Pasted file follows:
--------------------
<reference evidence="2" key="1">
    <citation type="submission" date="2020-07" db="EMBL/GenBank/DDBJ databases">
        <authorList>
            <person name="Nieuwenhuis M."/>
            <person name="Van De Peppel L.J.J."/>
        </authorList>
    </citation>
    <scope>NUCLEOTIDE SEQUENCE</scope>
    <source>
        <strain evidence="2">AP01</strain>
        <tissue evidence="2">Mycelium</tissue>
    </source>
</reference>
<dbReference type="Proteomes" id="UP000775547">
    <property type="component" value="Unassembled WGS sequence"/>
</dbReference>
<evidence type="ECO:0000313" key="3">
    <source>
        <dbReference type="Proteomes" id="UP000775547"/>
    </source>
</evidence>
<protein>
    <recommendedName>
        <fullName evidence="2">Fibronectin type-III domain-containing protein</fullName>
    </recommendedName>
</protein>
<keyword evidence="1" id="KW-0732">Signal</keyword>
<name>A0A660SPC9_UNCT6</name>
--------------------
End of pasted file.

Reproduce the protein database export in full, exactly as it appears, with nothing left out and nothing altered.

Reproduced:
<reference evidence="2" key="1">
    <citation type="submission" date="2020-07" db="EMBL/GenBank/DDBJ databases">
        <authorList>
            <person name="Nieuwenhuis M."/>
            <person name="Van De Peppel L.J.J."/>
        </authorList>
    </citation>
    <scope>NUCLEOTIDE SEQUENCE</scope>
    <source>
        <strain evidence="2">AP01</strain>
        <tissue evidence="2">Mycelium</tissue>
    </source>
</reference>
<dbReference type="Proteomes" id="UP000775547">
    <property type="component" value="Unassembled WGS sequence"/>
</dbReference>
<evidence type="ECO:0000313" key="3">
    <source>
        <dbReference type="Proteomes" id="UP000775547"/>
    </source>
</evidence>
<protein>
    <recommendedName>
        <fullName evidence="2">Fibronectin type-III domain-containing protein</fullName>
    </recommendedName>
</protein>
<keyword evidence="1" id="KW-0732">Signal</keyword>
<name>A0A660SPC9_UNCT6</name>